Table 2

Baseline clinical and pathological features of patients stratified by albuminuria (proteinuria) and eGFR categories

Baseline clinical and pathological features of patients stratified by albuminuria (proteinuria) and eGFR categories
Baseline clinical and pathological features of patients stratified by albuminuria (proteinuria) and eGFR categories

Prognosis of renal events, cardiovascular events, and all-cause mortality

Follow-up data were available for renal events in 229 patients and for cardiovascular events and all-cause mortality in 233 patients. The mean duration of follow-up was 8.1 years (range 5–9,739 days) during 1985–2011. There were a total of 118 renal events, 62 cardiovascular events, and 45 deaths (Supplementary Table 2). Event-free rate of renal events in patients with macroalbuminuria (severe proteinuria) was significantly lower than in those with normoalbuminuria (normal proteinuria) or microalbuminuria (mild proteinuria) for both eGFR ≥60 and <60 mL/min/1.73 m2 categories (vs. normoalbuminuria [normal proteinuria] and eGFR ≥60 mL/min/1.73 m2, P < 0.01; vs. microalbuminuria [mild proteinuria] and eGFR ≥60 mL/min/1.73 m2, P < 0.01; vs. normoalbuminuria [normal proteinuria] and eGFR <60 mL/min/1.73 m2, P < 0.01; and vs. microalbuminuria [mild proteinuria] and eGFR <60 mL/min/1.73 m2, P < 0.01) (Fig. 1A and B). Event-free rate of cardiovascular events showed no significant differences between albuminuria (proteinuria) categories for both eGFR ≥60 and <60 mL/min/1.73 m2 categories. Event-free rate of all-cause mortality in patients with macroalbuminuria (severe proteinuria) was significantly lower than in those with normoalbuminuria (normal proteinuria) or microalbuminuria (mild proteinuria) in the eGFR <60 mL/min/1.73 m2 category (vs. normoalbuminuria [normal proteinuria] and eGFR <60 mL/min/1.73 m2, P < 0.05; vs. microalbuminuria [mild proteinuria] and eGFR <60 mL/min/1.73 m2, P < 0.01) (Fig. 1C and D). Event-free rates of renal events, cardiovascular events, and all-cause mortality in patients with eGFR <60 mL/min/1.73 m2 were significantly lower than in those with eGFR ≥60 mL/min/1.73 m2 only among patients with macroalbuminuria (severe proteinuria) (renal events P < 0.01, cardiovascular events P < 0.05, all-cause mortality P < 0.01).

Figure 1

Event-free rate stratified by albuminuria (proteinuria) and eGFR categories. A: Event-free rate of renal events stratified by albuminuria (proteinuria) in the eGFR ≥60 mL/min/1.73 m2 category according to the Kaplan-Meier method. Blue line, normoalbuminuria (normal proteinuria) and eGFR ≥60 mL/min/1.73 m2 group (n = 24); green line, microalbuminuria (mild proteinuria) and eGFR ≥60 mL/min/1.73 m2 group (n = 27); red line, macroalbuminuria (severe proteinuria) and eGFR ≥60 mL/min/1.73 m2 group (n = 37). Differences between groups were compared by a log-rank test. B: Event-free rate of renal events stratified by albuminuria (proteinuria) in the eGFR <60 mL/min/1.73 m2 category according to the Kaplan-Meier method. Blue line, normoalbuminuria (normal proteinuria) and eGFR <60 mL/min/1.73 m2 group (n = 14); green line, microalbuminuria (mild proteinuria) and eGFR <60 mL/min/1.73 m2 group (n = 21); red line, macroalbuminuria (severe proteinuria) and eGFR <60 mL/min/1.73 m2 group (n = 106). Differences between groups were compared by a log-rank test. C: Event-free rate of all-cause mortality stratified by albuminuria (proteinuria) in the eGFR ≥60 mL/min/1.73 m2 category according to the Kaplan-Meier method. Blue line, normoalbuminuria (normal proteinuria) and eGFR ≥60 mL/min/1.73 m2 group (n = 25); green line, microalbuminuria (mild proteinuria) and eGFR ≥60 mL/min/1.73 m2 group (n = 27); red line, macroalbuminuria (severe proteinuria) and eGFR ≥60 mL/min/1.73 m2 group (n = 38). Differences between groups were compared by a log-rank test. D: Event-free rate of all-cause mortality stratified by albuminuria (proteinuria) in the eGFR <60 mL/min/1.73 m2 category according to Kaplan-Meier method. Blue line, normoalbuminuria (normal proteinuria) and eGFR <60 mL/min/1.73 m2 group (n = 14); green line, microalbuminuria (mild proteinuria) and eGFR <60 mL/min/1.73 m2 group (n = 22); red line, macroalbuminuria (severe proteinuria) and eGFR <60 mL/min/1.73 m2 group (n = 107). Differences between groups were compared by a log-rank test.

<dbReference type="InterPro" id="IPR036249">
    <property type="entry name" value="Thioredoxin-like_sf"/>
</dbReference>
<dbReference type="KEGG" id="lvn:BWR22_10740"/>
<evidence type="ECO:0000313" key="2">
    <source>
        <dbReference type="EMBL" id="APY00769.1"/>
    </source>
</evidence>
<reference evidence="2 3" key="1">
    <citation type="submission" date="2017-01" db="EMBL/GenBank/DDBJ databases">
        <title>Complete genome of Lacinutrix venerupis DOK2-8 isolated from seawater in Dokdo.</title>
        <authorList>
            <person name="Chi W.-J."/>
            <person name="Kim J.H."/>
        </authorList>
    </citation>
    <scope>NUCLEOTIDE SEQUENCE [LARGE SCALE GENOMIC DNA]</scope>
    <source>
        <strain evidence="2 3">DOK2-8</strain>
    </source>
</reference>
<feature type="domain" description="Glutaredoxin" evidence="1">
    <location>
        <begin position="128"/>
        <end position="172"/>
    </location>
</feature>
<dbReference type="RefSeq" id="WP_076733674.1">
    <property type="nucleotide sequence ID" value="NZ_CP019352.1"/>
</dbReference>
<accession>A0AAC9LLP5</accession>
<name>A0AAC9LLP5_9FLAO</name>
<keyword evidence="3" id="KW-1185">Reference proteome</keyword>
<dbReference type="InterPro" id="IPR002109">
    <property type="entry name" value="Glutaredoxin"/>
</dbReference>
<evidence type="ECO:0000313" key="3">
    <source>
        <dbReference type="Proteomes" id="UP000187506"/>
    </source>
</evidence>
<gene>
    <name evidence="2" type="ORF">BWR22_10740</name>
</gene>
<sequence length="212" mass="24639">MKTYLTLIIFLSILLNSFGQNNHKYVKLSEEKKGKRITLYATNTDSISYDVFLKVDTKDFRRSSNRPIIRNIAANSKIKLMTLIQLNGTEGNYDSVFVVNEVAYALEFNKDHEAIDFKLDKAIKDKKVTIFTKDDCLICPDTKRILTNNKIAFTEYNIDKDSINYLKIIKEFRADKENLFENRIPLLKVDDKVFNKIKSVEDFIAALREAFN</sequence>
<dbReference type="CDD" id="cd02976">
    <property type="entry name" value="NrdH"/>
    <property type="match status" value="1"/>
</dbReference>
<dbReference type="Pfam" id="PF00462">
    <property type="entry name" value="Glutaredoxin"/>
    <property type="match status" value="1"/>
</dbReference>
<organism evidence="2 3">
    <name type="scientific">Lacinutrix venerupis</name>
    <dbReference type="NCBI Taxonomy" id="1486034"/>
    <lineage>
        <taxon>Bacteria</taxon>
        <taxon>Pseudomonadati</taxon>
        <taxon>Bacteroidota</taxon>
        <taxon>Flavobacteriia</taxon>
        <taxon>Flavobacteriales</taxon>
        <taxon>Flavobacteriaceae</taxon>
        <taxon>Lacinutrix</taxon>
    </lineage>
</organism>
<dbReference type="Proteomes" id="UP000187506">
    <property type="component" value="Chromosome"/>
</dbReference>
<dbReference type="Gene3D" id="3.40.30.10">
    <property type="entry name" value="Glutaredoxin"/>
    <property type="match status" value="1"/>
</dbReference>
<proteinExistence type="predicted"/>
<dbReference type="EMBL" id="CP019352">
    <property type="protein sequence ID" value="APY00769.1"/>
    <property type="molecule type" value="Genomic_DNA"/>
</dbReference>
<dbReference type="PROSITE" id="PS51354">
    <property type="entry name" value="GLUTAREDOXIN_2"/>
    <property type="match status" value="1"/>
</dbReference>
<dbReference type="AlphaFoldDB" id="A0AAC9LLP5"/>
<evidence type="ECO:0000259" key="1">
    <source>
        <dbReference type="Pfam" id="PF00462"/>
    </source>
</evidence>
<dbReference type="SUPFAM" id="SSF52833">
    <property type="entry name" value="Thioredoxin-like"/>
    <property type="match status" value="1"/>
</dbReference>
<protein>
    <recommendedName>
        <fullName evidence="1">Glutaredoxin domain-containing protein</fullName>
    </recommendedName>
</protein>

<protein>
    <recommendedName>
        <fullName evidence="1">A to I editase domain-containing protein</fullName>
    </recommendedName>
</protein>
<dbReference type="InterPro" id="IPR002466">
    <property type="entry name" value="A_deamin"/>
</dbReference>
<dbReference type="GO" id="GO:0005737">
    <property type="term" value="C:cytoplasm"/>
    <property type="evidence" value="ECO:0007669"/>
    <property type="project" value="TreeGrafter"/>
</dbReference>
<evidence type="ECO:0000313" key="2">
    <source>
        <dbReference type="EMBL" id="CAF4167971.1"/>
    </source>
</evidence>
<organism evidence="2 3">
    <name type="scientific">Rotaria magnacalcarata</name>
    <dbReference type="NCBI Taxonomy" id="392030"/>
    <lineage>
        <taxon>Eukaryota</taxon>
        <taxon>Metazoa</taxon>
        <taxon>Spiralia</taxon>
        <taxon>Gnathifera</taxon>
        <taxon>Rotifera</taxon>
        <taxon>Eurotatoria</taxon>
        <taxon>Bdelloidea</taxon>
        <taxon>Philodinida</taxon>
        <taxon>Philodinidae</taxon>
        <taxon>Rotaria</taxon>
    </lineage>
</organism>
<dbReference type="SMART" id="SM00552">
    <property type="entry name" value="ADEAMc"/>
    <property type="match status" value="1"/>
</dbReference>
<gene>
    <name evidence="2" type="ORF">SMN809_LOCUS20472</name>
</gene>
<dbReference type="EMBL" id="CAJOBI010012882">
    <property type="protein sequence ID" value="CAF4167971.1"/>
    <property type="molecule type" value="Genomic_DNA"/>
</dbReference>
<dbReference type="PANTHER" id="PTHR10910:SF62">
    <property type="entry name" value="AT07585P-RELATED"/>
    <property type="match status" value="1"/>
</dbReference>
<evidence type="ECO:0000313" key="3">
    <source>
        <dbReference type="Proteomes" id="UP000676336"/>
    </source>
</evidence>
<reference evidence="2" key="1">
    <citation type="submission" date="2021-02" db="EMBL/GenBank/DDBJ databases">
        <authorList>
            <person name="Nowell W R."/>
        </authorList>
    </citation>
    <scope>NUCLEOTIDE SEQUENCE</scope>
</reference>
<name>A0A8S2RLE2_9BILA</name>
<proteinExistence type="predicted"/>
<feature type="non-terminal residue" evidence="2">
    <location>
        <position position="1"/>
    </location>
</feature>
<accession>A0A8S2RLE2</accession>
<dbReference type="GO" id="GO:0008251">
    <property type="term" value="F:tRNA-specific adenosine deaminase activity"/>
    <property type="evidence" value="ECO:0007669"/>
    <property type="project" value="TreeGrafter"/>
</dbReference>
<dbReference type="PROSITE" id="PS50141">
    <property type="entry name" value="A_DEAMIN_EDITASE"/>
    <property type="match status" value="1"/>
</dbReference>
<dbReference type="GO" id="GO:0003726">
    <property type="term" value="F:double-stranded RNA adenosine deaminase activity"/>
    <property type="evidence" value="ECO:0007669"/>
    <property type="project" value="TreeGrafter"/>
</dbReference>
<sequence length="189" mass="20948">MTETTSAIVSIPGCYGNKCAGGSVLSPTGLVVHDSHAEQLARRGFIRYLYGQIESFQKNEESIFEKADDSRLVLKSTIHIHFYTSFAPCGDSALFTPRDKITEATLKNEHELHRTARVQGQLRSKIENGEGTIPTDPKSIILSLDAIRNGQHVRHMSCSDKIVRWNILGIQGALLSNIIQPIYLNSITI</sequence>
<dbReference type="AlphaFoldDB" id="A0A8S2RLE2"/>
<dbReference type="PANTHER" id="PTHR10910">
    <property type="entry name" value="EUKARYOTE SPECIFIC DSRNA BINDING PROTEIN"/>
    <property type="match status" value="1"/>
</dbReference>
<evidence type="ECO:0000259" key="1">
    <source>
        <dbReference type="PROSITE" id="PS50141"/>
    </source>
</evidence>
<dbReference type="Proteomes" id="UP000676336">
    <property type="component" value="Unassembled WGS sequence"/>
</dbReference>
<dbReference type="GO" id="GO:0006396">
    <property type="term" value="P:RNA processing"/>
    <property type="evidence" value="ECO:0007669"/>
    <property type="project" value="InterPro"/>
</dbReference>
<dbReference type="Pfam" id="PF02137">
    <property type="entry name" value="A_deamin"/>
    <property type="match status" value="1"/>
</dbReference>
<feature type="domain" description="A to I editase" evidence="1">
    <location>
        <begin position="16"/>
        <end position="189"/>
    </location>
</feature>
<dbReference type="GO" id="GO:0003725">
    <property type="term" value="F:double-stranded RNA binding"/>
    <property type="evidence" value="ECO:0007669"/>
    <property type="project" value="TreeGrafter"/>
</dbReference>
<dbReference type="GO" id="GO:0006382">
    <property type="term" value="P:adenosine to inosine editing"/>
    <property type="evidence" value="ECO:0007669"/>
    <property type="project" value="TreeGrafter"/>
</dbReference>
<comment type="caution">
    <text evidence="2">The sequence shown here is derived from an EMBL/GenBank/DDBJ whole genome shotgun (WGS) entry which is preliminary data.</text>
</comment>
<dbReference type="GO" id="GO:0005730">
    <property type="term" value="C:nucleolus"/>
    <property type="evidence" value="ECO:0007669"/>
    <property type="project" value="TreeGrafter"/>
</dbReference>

Figure 1